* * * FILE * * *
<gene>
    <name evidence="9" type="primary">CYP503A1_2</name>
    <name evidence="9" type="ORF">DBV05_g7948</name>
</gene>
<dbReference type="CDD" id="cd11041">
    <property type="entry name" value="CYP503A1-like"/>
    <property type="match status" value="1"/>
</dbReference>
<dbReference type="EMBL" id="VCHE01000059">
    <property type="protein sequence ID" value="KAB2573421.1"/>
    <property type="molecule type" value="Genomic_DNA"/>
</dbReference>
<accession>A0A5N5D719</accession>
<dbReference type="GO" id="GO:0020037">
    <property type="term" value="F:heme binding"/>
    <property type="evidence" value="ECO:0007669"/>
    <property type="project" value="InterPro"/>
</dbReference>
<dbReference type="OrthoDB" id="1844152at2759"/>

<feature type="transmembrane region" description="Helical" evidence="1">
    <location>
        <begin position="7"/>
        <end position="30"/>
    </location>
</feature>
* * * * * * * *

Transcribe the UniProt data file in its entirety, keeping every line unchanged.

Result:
<gene>
    <name evidence="9" type="primary">CYP503A1_2</name>
    <name evidence="9" type="ORF">DBV05_g7948</name>
</gene>
<dbReference type="CDD" id="cd11041">
    <property type="entry name" value="CYP503A1-like"/>
    <property type="match status" value="1"/>
</dbReference>
<dbReference type="EMBL" id="VCHE01000059">
    <property type="protein sequence ID" value="KAB2573421.1"/>
    <property type="molecule type" value="Genomic_DNA"/>
</dbReference>
<accession>A0A5N5D719</accession>
<dbReference type="GO" id="GO:0020037">
    <property type="term" value="F:heme binding"/>
    <property type="evidence" value="ECO:0007669"/>
    <property type="project" value="InterPro"/>
</dbReference>
<dbReference type="OrthoDB" id="1844152at2759"/>

<feature type="transmembrane region" description="Helical" evidence="1">
    <location>
        <begin position="7"/>
        <end position="30"/>
    </location>
</feature>